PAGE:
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Solution to my temperature problem

post #1 of 17
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Edited by Kingkoch42 - 12/9/11 at 2:15am
post #2 of 17

How well does the firebox seal up? Does the door fit right. Is it sealed between the firebox and cook chamber. The only place you should see smoke is out of the smoke stack. Cool burner idea.

post #3 of 17

King, morning...... That burner is pretty neat..... I love the idea of putting the wood in a tube to just get smoke and no flame... congrats on a succesful combination...

 

Like alelover said, I think you have an airflow control situation that needs addressing.... reducing the intake air to a minimum and having the exhaust stack wide open (and sealing up other air leaks)

 would be a good place to start...

 

From the picture of the burner in the firebox, the air intake is too large.... maybe that intake vent has a damper that can be closed down that it not visible in the picture.... 

 

Again... the burner and wood tube is pure genius... I do believe you are on to something really BIG!!!

 

Dave

post #4 of 17

Just a couple of thoughts on getting even temps with wood. In my experience the key is getting a good bed of coals going, adjusting your air intake until you have your desired temperature, and then keeping your fire going by feeding it sticks at regular intervals. The word "stick" is important as they light faster, don't produce as much of a flash of heat when they are burning with a flame, and turn to coals more quickly than "logs". I consider a stick to be split wood that is about 2/3 the diameter of my wrist, give or take. If you've been using logs instead of sticks that could be part of the source of your temperature swings. I mention all this because I see you're using a log in your gas smoker contraption (and that is genius, as mentioned already) and in the back ground on your wood rack.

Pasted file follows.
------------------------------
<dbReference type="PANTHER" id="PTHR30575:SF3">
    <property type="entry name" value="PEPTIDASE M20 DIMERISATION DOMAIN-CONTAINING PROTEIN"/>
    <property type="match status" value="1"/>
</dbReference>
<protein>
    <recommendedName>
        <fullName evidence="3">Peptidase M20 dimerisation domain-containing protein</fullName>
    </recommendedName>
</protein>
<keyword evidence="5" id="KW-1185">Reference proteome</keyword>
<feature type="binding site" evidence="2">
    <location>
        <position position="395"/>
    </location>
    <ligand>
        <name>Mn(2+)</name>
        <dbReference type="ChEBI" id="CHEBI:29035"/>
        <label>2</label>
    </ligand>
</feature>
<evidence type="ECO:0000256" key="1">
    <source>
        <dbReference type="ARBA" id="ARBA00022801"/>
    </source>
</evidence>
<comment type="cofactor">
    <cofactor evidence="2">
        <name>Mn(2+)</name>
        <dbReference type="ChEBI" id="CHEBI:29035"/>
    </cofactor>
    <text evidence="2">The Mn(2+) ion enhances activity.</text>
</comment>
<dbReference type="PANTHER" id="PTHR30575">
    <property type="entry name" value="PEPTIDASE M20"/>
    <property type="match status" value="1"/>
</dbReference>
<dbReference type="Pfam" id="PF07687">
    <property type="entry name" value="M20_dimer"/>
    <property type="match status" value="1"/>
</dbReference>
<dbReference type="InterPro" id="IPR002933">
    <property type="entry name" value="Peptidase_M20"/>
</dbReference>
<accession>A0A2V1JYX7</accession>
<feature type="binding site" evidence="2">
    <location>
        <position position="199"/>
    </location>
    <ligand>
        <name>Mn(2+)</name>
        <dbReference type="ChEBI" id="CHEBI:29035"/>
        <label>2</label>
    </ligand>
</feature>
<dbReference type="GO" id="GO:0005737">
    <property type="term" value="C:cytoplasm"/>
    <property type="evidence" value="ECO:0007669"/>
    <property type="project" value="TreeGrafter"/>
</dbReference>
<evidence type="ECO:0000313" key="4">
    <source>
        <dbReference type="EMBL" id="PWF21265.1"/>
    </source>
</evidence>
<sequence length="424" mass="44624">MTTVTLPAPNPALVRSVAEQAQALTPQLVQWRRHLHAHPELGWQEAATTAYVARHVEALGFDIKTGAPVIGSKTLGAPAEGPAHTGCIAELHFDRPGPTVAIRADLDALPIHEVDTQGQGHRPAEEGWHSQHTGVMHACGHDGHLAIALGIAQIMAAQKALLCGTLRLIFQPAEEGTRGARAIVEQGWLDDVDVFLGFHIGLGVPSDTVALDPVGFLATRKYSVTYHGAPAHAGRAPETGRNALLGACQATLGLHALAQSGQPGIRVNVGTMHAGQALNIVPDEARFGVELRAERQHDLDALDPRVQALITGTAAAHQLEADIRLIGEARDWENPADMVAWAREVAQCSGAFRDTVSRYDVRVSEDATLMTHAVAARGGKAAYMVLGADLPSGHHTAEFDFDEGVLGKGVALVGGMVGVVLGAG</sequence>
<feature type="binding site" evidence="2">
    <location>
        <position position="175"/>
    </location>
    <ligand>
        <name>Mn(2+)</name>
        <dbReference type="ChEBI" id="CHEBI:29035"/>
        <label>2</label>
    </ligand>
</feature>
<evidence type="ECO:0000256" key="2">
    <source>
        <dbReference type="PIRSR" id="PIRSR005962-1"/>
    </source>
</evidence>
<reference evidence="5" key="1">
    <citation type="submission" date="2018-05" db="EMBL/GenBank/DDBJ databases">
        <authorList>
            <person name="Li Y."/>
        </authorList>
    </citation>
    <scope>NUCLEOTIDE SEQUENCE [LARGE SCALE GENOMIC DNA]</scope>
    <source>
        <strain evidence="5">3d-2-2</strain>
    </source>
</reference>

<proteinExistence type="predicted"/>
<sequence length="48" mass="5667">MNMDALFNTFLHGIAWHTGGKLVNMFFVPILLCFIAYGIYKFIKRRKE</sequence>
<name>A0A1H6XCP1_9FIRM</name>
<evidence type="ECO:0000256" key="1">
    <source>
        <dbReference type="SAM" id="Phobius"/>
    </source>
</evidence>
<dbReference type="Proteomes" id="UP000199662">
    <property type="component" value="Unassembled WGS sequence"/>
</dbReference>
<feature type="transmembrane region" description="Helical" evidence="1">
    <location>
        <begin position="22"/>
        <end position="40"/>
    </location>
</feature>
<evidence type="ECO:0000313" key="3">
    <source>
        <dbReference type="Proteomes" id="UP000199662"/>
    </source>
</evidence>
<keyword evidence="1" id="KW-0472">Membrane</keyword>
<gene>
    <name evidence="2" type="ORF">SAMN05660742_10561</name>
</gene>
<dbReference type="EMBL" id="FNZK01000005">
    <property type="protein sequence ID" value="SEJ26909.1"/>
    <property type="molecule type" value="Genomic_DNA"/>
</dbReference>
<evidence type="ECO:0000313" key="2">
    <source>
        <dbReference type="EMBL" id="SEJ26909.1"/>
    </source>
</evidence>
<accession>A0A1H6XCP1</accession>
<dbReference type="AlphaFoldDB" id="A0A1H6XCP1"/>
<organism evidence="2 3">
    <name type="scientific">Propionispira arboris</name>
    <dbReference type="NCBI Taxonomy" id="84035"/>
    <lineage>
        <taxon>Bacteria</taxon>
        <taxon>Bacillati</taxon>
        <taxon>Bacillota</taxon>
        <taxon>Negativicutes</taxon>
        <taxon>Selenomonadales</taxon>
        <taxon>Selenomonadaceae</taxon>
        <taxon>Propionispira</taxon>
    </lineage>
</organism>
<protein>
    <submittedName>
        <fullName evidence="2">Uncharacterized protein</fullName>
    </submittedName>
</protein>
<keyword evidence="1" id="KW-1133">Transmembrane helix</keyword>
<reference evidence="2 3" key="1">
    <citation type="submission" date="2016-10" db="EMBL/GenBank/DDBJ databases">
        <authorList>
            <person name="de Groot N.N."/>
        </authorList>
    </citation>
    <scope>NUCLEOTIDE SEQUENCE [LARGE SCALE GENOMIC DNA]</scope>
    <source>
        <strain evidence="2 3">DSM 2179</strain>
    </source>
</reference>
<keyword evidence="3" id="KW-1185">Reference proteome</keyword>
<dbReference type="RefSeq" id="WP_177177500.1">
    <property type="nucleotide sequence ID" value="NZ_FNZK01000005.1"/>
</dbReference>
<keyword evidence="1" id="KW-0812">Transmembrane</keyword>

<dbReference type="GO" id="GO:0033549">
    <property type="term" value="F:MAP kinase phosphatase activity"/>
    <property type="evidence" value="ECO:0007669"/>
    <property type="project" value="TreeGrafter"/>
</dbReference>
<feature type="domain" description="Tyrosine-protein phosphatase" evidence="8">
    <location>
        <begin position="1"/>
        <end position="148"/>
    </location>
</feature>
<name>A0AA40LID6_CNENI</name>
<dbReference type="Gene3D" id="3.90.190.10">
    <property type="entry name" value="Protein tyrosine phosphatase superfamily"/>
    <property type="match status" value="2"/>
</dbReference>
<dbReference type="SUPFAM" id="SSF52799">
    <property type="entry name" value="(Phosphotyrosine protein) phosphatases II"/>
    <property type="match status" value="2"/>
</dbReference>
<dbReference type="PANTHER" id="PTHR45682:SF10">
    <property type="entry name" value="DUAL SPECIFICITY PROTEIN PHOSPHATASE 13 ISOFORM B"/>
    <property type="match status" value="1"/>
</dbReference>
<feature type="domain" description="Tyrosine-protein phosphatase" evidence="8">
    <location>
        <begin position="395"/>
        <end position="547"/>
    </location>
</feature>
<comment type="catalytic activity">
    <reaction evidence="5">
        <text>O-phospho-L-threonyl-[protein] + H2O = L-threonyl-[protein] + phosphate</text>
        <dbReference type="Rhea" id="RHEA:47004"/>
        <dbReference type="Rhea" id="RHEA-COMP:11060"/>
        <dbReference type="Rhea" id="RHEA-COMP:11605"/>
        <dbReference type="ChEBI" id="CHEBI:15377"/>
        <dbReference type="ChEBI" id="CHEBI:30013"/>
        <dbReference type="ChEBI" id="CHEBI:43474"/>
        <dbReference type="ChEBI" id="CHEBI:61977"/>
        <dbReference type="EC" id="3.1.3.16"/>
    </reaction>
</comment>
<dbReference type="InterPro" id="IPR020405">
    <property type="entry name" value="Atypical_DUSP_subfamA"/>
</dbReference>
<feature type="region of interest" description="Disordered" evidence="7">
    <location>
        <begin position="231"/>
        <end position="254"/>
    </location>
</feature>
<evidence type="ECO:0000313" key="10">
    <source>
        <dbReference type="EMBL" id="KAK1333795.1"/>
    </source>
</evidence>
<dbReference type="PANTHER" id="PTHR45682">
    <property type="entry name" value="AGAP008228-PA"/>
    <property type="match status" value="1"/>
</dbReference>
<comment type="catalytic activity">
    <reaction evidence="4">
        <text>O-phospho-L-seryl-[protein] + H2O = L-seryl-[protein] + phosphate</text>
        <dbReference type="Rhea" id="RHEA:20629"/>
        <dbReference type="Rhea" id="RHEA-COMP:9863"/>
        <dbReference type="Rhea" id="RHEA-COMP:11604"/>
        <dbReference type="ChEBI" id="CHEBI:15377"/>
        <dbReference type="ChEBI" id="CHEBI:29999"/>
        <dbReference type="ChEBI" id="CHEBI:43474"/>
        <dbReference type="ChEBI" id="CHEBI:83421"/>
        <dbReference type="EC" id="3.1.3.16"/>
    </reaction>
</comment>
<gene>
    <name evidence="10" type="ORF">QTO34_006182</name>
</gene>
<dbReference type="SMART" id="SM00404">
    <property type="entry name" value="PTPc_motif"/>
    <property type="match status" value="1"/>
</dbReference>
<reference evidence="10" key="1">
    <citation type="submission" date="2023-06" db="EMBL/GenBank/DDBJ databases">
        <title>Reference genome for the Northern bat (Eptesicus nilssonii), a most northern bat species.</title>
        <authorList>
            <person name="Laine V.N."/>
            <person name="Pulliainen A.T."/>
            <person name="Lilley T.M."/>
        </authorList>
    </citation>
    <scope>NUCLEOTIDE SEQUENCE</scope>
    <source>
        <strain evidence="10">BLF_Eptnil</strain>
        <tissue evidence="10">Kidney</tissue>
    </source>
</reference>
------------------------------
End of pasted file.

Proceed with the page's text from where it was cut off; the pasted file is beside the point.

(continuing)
There is no doubt that stick burning requires more care and tending than charcoal or lump. It's all a matter of one's disposition as to whether you see it as a needless hassle or a rewarding experience. At times I have the patience for it and at others I most certainly do not.

post #5 of 17

What a great idea!

post #6 of 17

Looks-Great.gifSound like these guys got you covered.The only thing i will add is you might want to try the 2 fire method if your smoker is stubborn.Just add wood that's on fire all ready with a spade.You also can preheat your wood by laying it on your fire box lid to rid it of moister.When i use my stick burner i over shoot my pit to 300f .So when i add the the meat and hot water i don't lose too much heat from the lid being open and the cold thermal mass of the meat.

post #7 of 17
That certainly will get the temp problem solved.
post #8 of 17

Cal, very interesting idea! Thanks for sharing!  I wonder, as it burns, does the log just smolder and smoke or does it actually get hot enough to catch fire?  Would I be replicating the same idea if I had one of those heavy metal boxes with wood chips/chunks inside?

post #9 of 17
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Edited by Kingkoch42 - 12/9/11 at 2:16am
post #10 of 17
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Edited by Kingkoch42 - 12/9/11 at 2:16am
post #11 of 17
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Edited by Kingkoch42 - 12/9/11 at 2:16am
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Edited by Kingkoch42 - 12/9/11 at 2:17am
post #13 of 17
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Edited by Kingkoch42 - 12/9/11 at 2:17am
post #14 of 17
Haven't gotten the box yet but smoked some ribs, abts and butts and used mesquite chunks which i placed on the very edges of the charcoal pan. This allowed the chunks to smolder and burn slowly, i dont think they ever actually caught full fire and therefore had steadier temps overall. Smoke kept dying out about every hour or so, so i would turn the chunks around and they would immediately begin smoking again. So it definitely requires some babysitting but it worked much better than anything i'd tried before, it's definitely progress! Next up, cast iron box!
post #15 of 17

That's about the dangd'st thing I have ever seen!

 

Congrats on getting the job done!

 

Good luck and good smoking.

post #16 of 17
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Edited by Kingkoch42 - 12/9/11 at 2:17am
post #17 of 17

Sounds like it is sealed up pretty tight Cal.

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